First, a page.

Bill Gates Supports the EFF's Policies

2014-12-12 11:51

The way Bill Gates has transformed himself from a monopolist at Microsoft to chairing the Bill and Melinda Gates Foundation in the past ten years has been remarkable. His insights are not just that of a technology executive who will tell us about how the latest code can change the world, but he is equipped with knowledge as a philanthropist. I read his latest blog on LinkedIn which you can find here: https://www.linkedin.com/pulse/can-asian-miracle-happen-africa-bill-gates?trk=nus-cha-roll-art-title, and from it are some anecdotes that could give more credibility for the crowd calling for more government control of financial institutions and land reform (read: Economic Freedom Fighters). However, will that work?

In his review of the book How Asia Works, by Joe Studwell, Bill points out a couple of things that the EFF and co can add to their arsenal. Why have some Asian countries developed faster and more sustainably than others can be roughly explained by those winning countries (1) creating conditions for small farmers to thrive, (2) utilizing agricultural proceeds to create a manufacturing base whose main aim is to export to other counties, and (3) nurture the agricultural and manufacturing industries with the support of financial institutions controlled by the government. On the first point, the South African government enacted laws to encourage land redistribution to non-Whites (post 1994). However under the Mbeki and Zuma administrations, the success of those laws has been non-existent. For South Africa, the biggest culprit for that failure has been the legacy of the past government, i.e. formal, large-scale agricultural concerns that have long existed. Because of this, small farmers had (and still have not) the economies of scale to compete...without the help of the government. Essentially, Gates and Studwell's answer (in a South African context) would require us to go back to before the Union government enacted their development policies and all together start from afresh.

...most poor countries have feudal land policies that favour wealthy landowners, with masses of poor farmers working for them. - Bill Gates.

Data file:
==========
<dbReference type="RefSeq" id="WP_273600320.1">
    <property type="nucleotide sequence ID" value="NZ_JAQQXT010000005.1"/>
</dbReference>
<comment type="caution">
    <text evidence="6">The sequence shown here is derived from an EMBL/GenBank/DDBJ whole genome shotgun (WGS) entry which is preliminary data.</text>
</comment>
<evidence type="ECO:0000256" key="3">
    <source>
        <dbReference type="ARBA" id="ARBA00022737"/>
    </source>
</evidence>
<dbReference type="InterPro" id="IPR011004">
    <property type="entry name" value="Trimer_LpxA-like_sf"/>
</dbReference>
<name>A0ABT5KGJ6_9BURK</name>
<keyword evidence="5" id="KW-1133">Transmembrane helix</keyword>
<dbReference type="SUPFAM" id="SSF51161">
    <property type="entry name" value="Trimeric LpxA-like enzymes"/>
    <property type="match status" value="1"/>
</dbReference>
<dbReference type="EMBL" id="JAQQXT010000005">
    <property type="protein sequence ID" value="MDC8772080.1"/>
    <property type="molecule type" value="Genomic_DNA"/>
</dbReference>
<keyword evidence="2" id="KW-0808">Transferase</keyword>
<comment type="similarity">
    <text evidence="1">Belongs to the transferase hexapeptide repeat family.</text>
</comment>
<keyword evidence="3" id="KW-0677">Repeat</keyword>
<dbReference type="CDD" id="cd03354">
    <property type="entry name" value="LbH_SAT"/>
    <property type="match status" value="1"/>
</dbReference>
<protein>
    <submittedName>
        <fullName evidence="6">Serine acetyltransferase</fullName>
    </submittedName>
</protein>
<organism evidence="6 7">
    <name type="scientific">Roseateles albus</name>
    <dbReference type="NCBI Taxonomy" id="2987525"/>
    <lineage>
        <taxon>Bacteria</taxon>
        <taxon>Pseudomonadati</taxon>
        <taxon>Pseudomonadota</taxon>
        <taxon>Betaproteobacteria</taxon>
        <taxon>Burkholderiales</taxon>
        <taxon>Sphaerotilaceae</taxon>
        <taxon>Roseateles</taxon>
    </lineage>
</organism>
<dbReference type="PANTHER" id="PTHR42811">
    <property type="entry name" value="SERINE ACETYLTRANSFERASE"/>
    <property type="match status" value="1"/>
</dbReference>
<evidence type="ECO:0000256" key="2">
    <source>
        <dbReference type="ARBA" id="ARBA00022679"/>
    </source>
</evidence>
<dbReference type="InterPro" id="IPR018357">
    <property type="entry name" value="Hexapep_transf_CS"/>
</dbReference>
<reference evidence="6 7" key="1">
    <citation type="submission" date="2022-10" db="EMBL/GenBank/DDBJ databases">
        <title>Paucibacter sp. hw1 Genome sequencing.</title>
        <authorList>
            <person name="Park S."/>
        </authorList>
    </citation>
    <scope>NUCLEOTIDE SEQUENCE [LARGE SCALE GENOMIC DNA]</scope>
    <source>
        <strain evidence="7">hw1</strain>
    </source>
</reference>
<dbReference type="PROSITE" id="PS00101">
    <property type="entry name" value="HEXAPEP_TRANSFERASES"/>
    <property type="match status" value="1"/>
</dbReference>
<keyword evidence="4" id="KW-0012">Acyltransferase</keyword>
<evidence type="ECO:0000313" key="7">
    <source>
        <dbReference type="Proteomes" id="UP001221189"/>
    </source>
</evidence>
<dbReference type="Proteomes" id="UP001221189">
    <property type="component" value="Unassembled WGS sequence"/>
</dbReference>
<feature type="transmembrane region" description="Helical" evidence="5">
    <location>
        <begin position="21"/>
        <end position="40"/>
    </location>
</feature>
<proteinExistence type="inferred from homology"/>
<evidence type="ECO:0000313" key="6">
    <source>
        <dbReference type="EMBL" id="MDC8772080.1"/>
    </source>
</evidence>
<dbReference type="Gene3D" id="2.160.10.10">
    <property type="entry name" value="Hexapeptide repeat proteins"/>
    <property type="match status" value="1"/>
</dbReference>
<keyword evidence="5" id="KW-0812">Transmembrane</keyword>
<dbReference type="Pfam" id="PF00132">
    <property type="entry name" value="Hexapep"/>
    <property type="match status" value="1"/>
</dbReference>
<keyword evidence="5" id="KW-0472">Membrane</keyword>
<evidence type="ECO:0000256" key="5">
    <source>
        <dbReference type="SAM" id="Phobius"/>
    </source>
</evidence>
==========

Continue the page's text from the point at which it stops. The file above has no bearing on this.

On the second point, the idea that agriculture can have so much a critical mass that it could support the development of a manufacturing base sounds far-fetched to me, in South Africa anyway. The farm labourers wouldn't be in qualifying income tax brackets. The only feasible way to tax them would be through consumption. Also a high tax on consumption of domestic produce and protein would likely discourage us from buying those made in SA goods and we'd buy food from elsewhere like we currently do. Thus, little money would find its way to subsidize the capital-intensive manufacturing sectors.

Of state financial institutions that support both these, well we have the Land Bank and IDC, both legacies of the past government which have become less powerful as forces of development than they once where or still can.

My brief arguments dispel Gates and Studwell's solutions for South Africa simply because of our hybrid economy. Unless we can separate the two economies and have different macroeconomic policies for the fledgling industries and developed industries that in the end support each other, their ideas in South Africa would just be unworkable. Those same ideas are those purported by the EFF and co if I am not mistaken.

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